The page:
Related Read: How to Half-Pass

Common positioning faults

  • The horse’s quarters are in advance of the forehand. That means that the horse cannot travel forward and sideways, effectively becoming stuck and losing fluency and impulsion.
  • The quarters trail, so the movement becomes a drift, rather than a half-pass.
  • Not enough bend, so the movement becomes a leg-yield.
  • No positioned in half-pass at all, so the horse simply changes the rein or falls back to the track.

Tips to help position your horse for half-pass

  • Establish a slight inside flexion but not too much neck bend.
  • Imagine that there’s a fence across the arena from marker to marker. Use your imaginary line to position your horse’s head and hindquarters relative to each other. As your skills improve, you will be able to bring the horse more parallel to the wall and steepen the angle.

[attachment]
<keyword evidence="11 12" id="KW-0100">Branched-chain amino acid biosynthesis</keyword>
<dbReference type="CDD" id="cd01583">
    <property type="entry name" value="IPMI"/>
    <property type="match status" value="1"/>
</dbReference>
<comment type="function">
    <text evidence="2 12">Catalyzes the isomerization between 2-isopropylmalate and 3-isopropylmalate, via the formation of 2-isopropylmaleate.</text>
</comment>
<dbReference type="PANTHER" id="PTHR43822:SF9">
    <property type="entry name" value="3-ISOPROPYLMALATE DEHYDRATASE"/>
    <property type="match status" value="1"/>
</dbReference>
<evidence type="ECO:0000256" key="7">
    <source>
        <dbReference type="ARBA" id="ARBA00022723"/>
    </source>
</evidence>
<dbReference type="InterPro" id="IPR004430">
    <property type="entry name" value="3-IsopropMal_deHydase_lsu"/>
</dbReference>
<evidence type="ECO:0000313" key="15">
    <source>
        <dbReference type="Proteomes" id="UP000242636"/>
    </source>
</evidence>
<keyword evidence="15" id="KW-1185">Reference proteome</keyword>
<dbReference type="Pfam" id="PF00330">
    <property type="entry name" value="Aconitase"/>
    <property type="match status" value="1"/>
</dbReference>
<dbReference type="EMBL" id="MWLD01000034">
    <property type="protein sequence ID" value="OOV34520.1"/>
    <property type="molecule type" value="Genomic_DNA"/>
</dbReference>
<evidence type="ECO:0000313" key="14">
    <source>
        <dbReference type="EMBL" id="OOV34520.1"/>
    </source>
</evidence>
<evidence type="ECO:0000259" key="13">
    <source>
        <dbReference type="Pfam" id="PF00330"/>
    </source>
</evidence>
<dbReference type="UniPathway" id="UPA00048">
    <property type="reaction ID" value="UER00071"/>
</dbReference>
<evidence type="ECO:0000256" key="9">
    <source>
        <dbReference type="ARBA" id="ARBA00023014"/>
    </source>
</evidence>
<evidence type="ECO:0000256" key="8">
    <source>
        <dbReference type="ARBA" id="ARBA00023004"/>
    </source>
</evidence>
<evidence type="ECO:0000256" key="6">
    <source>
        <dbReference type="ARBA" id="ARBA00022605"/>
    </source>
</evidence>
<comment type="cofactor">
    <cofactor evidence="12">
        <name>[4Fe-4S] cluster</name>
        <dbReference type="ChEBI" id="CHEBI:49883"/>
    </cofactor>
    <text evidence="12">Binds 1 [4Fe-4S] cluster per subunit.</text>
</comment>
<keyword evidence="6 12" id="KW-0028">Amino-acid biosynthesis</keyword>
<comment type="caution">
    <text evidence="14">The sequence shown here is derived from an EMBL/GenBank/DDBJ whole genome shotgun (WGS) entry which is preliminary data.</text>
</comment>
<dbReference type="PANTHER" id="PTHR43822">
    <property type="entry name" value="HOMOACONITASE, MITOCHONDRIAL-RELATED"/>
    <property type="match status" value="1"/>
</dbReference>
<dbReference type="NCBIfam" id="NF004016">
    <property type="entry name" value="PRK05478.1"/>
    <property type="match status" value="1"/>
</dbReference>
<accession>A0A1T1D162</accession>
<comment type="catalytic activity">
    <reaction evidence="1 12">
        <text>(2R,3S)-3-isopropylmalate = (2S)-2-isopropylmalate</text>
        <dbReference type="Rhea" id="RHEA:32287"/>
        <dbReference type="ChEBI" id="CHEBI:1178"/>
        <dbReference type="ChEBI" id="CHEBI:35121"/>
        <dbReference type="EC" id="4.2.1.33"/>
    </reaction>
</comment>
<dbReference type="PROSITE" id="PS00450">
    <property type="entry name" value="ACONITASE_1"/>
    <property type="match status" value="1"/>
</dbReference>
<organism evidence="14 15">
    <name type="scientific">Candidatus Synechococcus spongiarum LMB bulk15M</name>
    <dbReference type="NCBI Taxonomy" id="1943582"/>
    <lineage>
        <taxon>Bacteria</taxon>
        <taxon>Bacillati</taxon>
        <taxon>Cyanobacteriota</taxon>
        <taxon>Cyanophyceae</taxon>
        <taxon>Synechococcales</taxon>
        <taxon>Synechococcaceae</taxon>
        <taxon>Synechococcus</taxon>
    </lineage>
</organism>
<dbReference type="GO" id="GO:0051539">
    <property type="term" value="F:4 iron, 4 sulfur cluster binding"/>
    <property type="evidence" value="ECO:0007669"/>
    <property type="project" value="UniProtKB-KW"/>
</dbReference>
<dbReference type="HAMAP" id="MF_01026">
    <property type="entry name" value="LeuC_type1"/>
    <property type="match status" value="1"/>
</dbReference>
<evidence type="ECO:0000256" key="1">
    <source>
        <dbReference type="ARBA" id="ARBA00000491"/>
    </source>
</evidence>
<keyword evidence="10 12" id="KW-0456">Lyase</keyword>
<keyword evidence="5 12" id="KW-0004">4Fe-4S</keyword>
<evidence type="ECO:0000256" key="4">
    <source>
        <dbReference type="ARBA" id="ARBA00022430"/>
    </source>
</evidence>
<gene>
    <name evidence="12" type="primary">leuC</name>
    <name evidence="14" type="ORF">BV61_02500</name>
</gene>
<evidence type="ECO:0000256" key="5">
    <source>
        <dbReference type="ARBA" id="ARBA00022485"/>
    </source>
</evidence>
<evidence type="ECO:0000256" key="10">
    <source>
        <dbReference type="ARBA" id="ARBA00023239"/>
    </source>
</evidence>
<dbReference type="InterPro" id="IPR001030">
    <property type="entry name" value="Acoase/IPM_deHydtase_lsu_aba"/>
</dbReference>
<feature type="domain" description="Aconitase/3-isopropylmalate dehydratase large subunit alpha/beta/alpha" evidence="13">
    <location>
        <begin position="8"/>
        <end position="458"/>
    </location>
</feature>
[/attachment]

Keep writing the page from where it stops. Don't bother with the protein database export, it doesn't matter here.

• Maintain a uniform lateral bend along the horse’s body.

Finishing off

A very common position fault that’s seen with all the lateral movements (except leg-yield) is that the rider does not finish off the movement.

To complete the exercise, a few straight strides should always be shown after the lateral movement has been completed.

For example, if you are asked to ride shoulder-in from M to B, you should aim to make the horse straight just as you reach B. That demonstrates that the horse is obedient to your aids and shows the judge that you can position the horse as and when you want to.

In conclusion

By paying close attention to the accurate positioning of your horse when riding lateral exercises, you can avoid the dreaded underlined “positioning” on your scoresheet.

We hope you found this guide helpful, and if you have any tips or tricks on how to keep your horse correctly positioned in the lateral exercises, please share with us in the comment box below.